If the income elasticity is negative, this means that as income increases, the quantity demanded for those goods actually decreases, we call those goods inferior goods. Examples are “Ramen noodles”, cheap red wine, potatoes, rice etc.

Cross price elasticity of demand

The cross price elasticity is calculated as the percentage change in the quantity demanded of good x divided by the percentage change in the price of good y. Goods can be complements, substitutes or unrelated. A change in the price of a related good causes the demand curve to shift reflecting a change in demand for the original good. Cross price elasticity is a measurement of how far, and in which direction, the curve shifts horizontally along the x-axis.

If the cross price elasticity is negative, then we call such goods Complements (example: pizza and soft drinks — they are consumed together). If the cross price elasticity is positive, then we call such goods Substitutes (example: pizza and burgers — you usually consume either / or).

According to the total expenditure method;


Price of X increases then the expenditure on X increases . Thus the expenditure and demand on Y decreases. Cross price elasticity of X and Y i s negative, therefore they are compliments.

Now Taking Ep>1…we can find out the relation of substitutes.

Therefore own price and cross price elasticity is not totally independent of one another.

Ans 2

In shop name “All Needs” which is mini Vishal mega mart, i went through the shampoo section of that shop, where i observe how the arrangement of Shampoos is done. The first thing one notice when they enter the shampoo section are the most commonly used shampoos like Fructis, Sunsilk, Clinic Plus, Clinic All Clear, Pantene, Baby Johnsons & Johnsons Shampoo, Head & Shoulders. L’Oreal has its own separate section. The high price shampoos like Vela, L’Oreal are placed at the uppermost section .There was a separate section of Anti-Dandruff Shampoos of mixed brands .The conditioner and other least used shampoos like Sesa, Ayur, Vatika, Medicare, Halo were displayed at the lower section. Shampoo Sachets and small bottles were displayed at the lowest section.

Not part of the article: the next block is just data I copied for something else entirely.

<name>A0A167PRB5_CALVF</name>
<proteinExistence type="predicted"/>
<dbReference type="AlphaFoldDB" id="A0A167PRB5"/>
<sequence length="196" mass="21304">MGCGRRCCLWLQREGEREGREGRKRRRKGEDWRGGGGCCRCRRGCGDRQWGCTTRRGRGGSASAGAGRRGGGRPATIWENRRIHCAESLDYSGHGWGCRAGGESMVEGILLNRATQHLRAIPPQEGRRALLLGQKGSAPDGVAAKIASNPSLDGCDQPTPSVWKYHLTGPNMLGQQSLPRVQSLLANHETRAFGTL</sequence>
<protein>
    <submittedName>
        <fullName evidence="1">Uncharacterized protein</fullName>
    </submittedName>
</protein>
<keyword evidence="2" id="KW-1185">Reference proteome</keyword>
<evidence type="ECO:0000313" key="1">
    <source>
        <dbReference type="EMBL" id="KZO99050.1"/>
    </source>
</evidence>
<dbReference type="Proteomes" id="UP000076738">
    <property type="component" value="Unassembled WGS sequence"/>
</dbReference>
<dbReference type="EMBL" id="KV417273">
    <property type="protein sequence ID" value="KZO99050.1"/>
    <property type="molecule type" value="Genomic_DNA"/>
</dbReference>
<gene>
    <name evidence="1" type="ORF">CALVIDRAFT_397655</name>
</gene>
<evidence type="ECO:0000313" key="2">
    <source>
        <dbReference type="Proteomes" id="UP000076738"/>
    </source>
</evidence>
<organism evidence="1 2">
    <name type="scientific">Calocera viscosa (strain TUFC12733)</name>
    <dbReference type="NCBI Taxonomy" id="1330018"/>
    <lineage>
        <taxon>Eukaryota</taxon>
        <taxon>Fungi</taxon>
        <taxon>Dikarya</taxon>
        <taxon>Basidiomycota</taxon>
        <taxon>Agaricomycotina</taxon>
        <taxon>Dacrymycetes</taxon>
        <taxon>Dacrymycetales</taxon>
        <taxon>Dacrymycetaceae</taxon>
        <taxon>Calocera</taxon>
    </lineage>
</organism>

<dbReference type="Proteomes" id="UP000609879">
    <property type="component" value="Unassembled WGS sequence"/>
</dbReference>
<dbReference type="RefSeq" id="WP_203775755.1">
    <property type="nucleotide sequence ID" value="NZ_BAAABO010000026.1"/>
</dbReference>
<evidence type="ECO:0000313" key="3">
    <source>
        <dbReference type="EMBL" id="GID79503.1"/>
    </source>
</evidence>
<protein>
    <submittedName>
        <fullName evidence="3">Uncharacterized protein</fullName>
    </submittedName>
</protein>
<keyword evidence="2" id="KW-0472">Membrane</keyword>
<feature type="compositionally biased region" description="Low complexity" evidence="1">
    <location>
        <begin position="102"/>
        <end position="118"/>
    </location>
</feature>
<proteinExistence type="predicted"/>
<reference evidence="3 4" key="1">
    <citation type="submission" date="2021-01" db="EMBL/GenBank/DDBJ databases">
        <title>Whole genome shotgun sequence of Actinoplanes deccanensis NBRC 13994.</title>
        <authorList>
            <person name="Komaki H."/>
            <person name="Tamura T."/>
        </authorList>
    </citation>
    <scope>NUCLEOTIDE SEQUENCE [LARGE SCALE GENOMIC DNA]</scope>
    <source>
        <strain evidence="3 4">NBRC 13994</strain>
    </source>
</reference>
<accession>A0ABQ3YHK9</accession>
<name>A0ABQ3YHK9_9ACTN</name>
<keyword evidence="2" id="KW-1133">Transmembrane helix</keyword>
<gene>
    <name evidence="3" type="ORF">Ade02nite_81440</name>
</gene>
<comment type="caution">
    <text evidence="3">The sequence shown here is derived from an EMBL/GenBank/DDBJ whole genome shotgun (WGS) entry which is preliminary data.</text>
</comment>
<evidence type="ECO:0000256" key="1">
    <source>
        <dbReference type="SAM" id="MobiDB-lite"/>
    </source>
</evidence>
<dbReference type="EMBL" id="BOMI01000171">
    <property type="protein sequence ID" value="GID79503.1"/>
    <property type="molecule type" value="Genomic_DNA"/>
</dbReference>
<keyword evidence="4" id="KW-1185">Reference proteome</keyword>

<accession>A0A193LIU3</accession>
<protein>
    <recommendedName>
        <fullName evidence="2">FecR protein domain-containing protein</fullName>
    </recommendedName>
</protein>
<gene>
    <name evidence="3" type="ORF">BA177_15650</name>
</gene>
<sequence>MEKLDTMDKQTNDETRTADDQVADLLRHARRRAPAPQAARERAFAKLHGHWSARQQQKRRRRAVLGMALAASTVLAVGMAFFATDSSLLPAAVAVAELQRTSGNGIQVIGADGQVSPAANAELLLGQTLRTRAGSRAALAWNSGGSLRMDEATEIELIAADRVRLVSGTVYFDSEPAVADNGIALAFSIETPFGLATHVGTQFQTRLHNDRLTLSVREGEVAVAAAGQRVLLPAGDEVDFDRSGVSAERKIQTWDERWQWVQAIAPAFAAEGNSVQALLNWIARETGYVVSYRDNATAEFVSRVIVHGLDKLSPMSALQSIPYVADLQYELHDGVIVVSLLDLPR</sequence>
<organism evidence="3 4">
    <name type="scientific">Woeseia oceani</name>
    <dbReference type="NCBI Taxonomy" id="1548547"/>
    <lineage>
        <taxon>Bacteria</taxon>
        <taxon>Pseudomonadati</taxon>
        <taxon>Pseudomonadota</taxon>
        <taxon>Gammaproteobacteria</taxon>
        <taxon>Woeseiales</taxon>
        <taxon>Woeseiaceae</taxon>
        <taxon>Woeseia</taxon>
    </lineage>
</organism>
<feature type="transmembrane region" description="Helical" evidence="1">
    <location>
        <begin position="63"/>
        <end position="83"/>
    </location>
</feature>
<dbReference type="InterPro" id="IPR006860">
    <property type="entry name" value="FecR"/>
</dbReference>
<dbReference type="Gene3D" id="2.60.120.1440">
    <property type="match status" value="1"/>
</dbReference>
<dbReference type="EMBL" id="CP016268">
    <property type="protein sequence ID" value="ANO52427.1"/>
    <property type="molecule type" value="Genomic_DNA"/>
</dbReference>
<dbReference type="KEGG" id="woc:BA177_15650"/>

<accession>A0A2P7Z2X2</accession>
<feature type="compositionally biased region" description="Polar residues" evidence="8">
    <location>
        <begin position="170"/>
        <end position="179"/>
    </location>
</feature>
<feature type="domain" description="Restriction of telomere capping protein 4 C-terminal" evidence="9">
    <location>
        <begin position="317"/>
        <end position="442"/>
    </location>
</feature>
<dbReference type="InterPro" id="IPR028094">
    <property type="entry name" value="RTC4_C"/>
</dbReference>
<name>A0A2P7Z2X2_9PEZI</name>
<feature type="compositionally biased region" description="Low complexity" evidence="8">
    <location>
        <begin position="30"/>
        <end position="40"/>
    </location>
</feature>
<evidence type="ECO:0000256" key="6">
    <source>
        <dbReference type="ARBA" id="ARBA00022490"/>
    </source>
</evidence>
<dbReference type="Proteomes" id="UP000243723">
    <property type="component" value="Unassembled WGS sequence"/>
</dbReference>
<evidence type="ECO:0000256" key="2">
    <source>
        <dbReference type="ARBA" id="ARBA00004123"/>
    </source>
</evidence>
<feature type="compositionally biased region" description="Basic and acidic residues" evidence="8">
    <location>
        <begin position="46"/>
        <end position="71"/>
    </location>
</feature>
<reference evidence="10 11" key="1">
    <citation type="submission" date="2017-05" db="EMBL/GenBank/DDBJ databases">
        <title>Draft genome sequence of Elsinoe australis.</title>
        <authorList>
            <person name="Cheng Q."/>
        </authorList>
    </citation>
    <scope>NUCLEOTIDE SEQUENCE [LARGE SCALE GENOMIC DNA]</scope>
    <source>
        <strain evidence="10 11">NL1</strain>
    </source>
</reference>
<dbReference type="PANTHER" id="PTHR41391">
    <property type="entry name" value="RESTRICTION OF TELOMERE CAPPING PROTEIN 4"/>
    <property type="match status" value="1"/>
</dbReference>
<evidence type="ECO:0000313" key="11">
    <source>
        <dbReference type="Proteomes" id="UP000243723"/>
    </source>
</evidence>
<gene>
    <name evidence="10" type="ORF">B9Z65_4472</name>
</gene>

Retailers’ has focus on the needs of the consumer and accordingly displayed shampoos. They figured out that men demand fragrance, kids demand fragrance and bubbles, middle income section demands normal brands like Sunsilk, All Clear, Head & Shoulders which are easily affordable and last long. Low income people generally demand Sachets of shampoos or Herbal shampoo like Himalaya, Chik, Ayur. High income people demand shampoos like L’Oreal, Wella.

Accordingly Retailer of ‘All Needs’ have arranged the shampoos in the following manner:

” Upper segment is focused on upper class people and joint family, where 1st they have arranged L’Oreal and then Wella, then 700ml and 400ml bottles of Dove, Head & Shoulders, Sunsilk ,Elvie.

Middle Segment is focused on middle class people where they have mostly displayed 200ml, 300ml bottles of Clinic Plus, Sunsilk , Fructis, Himalaya.

There is 1 separate segment of Anti-dandruff shampoos of all brands like Head & Shoulders, Clinic All Clear, Dove Anti-Dandruff. This could be placed either at upper segment or at middle segment.

Mixed Segment focus on lower class section where mostly cheap and easily affordable shampoos are displayed which is easily affordable to all tough does not carry good quality. These shampoos are like all shampoo sachets and easily affordable shampoo like Vatika, Clinic Plus, Chik , Herbal Shampoos like Aloe-Vera , Ayur , Dabur health shampoo.

After analyzing the nature of the market, I have observed that people of high income class mostly prefer to purchase L’Oreal, Joint family purchase 400ml-700ml of Dove, Head & Shoulders, Sunsilk, And Clinic Plus. Middle income Class people mostly purchase 200ml-300ml bottles of Pantene, Dove, Sunsilk, Clinic All Clear, Fructis. Low income class people mostly purchase sachets of shampoos and 100ml -200ml bottle of Chik, Ayur.